Tuesday’s Washoe County School Board meeting continued a trend of increasing rhetoric and antics during public comment periods as the board of trustees worked to make decisions concerning policy and legal matters
Big issues included pursuing a lawsuit against Washoe County and approving its controversial board policy concerning political activity in schools.
Because the meeting began at an earlier time than usual, Board President Angela Taylor allowed for two general public comment periods. Both were filled largely by people critical of things like the district’s recent anti-racist resolution and LGBTQ-inclusive sexual education.
Many commenters came wearing American flag garb. Many refused to wear properly their masks. One woman took off her face shield when she approached the podium. When Taylor said the meeting would go into recess until she put it back on, the woman screamed at her, “You’re not my boss. We’re your boss. And don’t you dare cut my microphone.” She was allowed to continue her comment after putting the face shield back on.
Commenters throughout the two periods called face masks “face diapers,” accused the district of “indoctrinating” instead of educating children and said the district “turns out social justice warriors” who cannot read or write.
Several asked if the district has a strategic plan in place at all and demanded to know where they could find it. It’s easily accessible online through the district’s website.
Some again called for Taylor to be fired or investigated over an alleged racist comment that “being white isn’t necessarily a bad thing, but it can be.” Taylor did make comments to that effect during a previous board meeting but was clear that the only way being white is a bad thing is if a person is espousing white supremacist ideologies.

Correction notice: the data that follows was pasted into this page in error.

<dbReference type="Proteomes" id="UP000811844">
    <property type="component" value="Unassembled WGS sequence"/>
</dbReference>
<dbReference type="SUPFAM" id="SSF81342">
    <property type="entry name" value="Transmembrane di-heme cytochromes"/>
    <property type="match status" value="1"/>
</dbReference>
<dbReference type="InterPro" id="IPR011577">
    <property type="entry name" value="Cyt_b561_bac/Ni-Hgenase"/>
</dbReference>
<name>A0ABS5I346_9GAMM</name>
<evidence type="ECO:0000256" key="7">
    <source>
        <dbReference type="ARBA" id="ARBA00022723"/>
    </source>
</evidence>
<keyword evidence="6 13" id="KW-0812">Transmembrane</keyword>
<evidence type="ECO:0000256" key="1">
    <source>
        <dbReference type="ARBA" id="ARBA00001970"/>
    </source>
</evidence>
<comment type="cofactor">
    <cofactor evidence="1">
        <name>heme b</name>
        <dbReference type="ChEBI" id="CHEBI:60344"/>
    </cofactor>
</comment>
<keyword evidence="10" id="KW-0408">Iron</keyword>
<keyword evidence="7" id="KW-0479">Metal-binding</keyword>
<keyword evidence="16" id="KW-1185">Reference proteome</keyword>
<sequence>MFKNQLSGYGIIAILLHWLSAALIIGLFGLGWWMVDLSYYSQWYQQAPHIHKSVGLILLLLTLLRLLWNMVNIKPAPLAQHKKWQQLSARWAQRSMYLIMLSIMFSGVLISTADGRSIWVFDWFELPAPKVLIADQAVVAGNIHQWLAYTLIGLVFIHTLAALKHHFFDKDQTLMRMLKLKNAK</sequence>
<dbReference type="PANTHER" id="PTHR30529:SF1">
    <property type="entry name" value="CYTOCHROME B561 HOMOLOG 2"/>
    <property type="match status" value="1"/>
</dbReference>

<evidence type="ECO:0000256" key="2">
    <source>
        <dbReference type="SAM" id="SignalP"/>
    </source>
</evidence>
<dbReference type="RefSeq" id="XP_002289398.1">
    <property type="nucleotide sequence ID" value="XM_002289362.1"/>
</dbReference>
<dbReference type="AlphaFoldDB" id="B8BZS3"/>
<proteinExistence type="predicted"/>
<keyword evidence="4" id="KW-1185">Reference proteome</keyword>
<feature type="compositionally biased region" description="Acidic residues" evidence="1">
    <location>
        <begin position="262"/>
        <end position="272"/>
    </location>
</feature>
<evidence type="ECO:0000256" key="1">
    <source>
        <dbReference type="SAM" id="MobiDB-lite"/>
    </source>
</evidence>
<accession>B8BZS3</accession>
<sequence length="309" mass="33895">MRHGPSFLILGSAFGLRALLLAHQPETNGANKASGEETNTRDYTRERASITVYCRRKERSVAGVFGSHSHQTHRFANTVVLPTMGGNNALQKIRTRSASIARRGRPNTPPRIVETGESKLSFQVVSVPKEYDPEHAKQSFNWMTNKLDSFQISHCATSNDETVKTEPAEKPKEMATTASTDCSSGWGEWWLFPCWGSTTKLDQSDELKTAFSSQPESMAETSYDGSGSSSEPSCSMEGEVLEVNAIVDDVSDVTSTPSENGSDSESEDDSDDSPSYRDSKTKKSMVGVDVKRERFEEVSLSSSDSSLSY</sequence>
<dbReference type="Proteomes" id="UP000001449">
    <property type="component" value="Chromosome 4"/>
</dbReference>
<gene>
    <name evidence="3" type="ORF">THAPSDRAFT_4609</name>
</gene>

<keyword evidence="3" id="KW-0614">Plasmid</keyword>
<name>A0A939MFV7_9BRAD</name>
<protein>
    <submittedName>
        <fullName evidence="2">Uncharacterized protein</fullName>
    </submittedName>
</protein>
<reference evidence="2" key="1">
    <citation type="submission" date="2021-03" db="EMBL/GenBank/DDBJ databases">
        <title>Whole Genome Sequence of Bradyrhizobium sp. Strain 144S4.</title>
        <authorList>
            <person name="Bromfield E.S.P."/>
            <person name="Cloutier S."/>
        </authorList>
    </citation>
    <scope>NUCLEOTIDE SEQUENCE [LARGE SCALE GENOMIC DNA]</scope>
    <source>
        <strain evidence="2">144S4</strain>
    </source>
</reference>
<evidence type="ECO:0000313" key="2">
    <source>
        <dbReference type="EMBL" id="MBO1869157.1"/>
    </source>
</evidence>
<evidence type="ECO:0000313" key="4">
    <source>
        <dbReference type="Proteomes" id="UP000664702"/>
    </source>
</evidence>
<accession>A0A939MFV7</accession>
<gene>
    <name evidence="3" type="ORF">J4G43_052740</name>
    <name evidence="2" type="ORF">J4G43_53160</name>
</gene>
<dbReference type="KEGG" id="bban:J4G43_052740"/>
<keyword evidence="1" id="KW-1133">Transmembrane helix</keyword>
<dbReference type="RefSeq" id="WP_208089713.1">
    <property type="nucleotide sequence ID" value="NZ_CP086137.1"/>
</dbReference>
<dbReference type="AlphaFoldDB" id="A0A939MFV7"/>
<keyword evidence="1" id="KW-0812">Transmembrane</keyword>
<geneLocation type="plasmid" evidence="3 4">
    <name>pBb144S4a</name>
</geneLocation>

Reno Attorney Joey Gilbert was among the commenters who came to threaten legal action against the board alleging poor acoustics at recent board meetings, the length of meetings and an instance of Taylor speaking on behalf of the entire board.
Trustee Jeff Church criticized Taylor after she said the board as a whole supported a robocall sent by Superintendent Kristen McNeill following the Jan. 6 Capitol siege in Washington, D.C.
During his public comment, Gilbert told the board he has filed many lawsuits in the last year and said his “favorite part” of a lawsuit is discovery—the formal process of exchanging information between the parties about the witnesses and evidence they’ll present at trial.
“I hope we don’t get to that point,” Gilbert said. “Do what we’re asking you to.”
In addition to an investigation of Taylor and complaints about the acoustics of meeting locations necessitated by COVID-19, Gilbert and the other commenters were demanding things like the implementation of a drug testing program for all Washoe County high school students.
Employee speech policy sent back to committee
The school district had previously insisted that things like rainbow flags in classrooms were prohibited as “political speech.”
After months of upholding the board policy, the district’s legal counsel, Neil Rombardo, finally concluded that teachers can have displays in support of students’ civil rights in their classrooms and may also have discussions about things like Black Lives Matter. He said there is nothing in the policy that actually prohibits such activities, but rather that the policy is intended to stop active political campaigning on school property.
Statements made at the district’s Feb. 9 board of trustees meeting, while discussing an anti-racism resolution and “brave spaces,” foreshadowed this decision.
Board policy 4500 covers the free speech rights of district employees. Proposed revisions have raised concerns that the school board is attempting to curtail employees’ rights to free speech. Language in the proposed revisions concerning “district speech”—speech on issues concerning civil rights and social justice that would be sanctioned as appropriate by the board—also raised concerns.